Cibele is an art game based on massively multiplayer online (MMO) gaming set-ups, and the interactions they inspire. This particular game is based on teenage romantic situations that can be common in these games. A 19-year-old girl, Nina, becomes interested in a player she’s been in contact with named Ichi. The game follows this relationship through to completion and reveals realistic problems one faces with young, internet-based, love.
The game begins with an intimate, live-action shot of Nina in her dorm room. This is followed by a view of Nina’s desktop, where players have access to several folders. These folders hold information about Nina; recent selfies, older pictures from high school, college homework assignments, blog bios, and anime fan art. This is a brilliant way of introducing the main character; the viewer is given a physical image of the protagonist, and is then invited to look through the folders on her desktop. In a sense, this is the most intimate way to get to know a person; sifting through the contents of one’s computer, particularly a person who spends much of their life online, reveals a lot about that person, very quickly.
After the player has exhausted the resources provided by the desktop, they are then encouraged to begin the game within Cibele, called Valtameri.
The majority of Cibele takes place within the MMO platform of Valtameri; here, Nina as Cibele interacts with her friends via messenger and live chat. When the player first enters Valtameri, they are met with several messages from cohorts and a call from Ichi. In the call, Ichi asks Cibele to go on a run with him, alone. This is a clear indication that he wants to spend alone time with her, to get to know her better.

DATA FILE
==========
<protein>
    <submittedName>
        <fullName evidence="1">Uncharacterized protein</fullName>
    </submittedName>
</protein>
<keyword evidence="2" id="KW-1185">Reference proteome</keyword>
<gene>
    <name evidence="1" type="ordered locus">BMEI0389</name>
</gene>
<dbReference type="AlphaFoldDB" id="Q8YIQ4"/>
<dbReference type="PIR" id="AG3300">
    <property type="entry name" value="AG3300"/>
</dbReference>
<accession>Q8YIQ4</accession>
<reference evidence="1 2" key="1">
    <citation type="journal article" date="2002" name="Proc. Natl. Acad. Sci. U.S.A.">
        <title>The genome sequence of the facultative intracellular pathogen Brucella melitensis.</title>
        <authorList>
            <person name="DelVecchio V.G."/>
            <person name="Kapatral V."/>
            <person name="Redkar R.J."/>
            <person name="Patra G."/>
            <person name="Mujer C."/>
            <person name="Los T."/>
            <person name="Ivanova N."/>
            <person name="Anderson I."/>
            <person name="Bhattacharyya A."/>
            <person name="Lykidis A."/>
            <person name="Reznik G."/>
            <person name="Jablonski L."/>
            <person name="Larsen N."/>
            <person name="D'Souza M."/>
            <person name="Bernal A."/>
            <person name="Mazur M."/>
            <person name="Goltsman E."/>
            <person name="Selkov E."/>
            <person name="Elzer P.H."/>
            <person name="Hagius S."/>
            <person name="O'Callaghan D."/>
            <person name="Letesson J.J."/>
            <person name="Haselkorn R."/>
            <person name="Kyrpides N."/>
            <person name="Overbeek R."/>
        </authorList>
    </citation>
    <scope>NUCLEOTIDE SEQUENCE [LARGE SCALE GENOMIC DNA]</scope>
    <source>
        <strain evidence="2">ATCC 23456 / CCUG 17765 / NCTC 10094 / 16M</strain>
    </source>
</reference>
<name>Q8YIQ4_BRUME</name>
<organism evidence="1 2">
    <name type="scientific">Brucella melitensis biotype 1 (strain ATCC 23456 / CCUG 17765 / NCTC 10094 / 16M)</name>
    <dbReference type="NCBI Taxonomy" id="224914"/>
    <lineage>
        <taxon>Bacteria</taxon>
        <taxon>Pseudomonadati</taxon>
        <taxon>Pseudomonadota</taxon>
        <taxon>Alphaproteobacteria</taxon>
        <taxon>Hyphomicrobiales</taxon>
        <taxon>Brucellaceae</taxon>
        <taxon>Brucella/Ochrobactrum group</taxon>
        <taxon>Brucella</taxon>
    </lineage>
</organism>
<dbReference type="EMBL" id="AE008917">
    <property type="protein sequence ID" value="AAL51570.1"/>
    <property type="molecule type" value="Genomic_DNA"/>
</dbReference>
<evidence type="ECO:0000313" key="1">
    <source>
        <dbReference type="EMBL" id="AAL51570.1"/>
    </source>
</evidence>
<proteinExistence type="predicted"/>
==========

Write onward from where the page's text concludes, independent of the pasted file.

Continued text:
As the player continues to navigate the world of Cibele, they experience the evolution of this relationship: awkward flirting, largely focused on Nina’s physical appearance, discussing how cute each of them are, and teasing. All of these interactions lead to a build-up of anticipation and expectation of a physical meet-up.
The game is broken up into three sections, following the traditional arch of storytelling: a beginning, middle, and end. Each of the sections reflect this. The beginning describes a burgeoning interest between the two parties. They test each other out, sending selfies and Ichi complimenting Nina. The middle reflects their relationship at the 2-month point. They play the game with each other nearly every day, when they miss days, they apologize to each other, messages from Nina’s friends acknowledge the relationship. Things become heated in this segment; they have been talking for a long enough period of time that Ichi, who at this time reveals his real name, Blake, requests a phone interaction with Nina. At this juncture, the game’s view is switched from game mode to a live-action video of Nina speaking on the phone with Blake. During this discussion they talk about what would happen if they met up: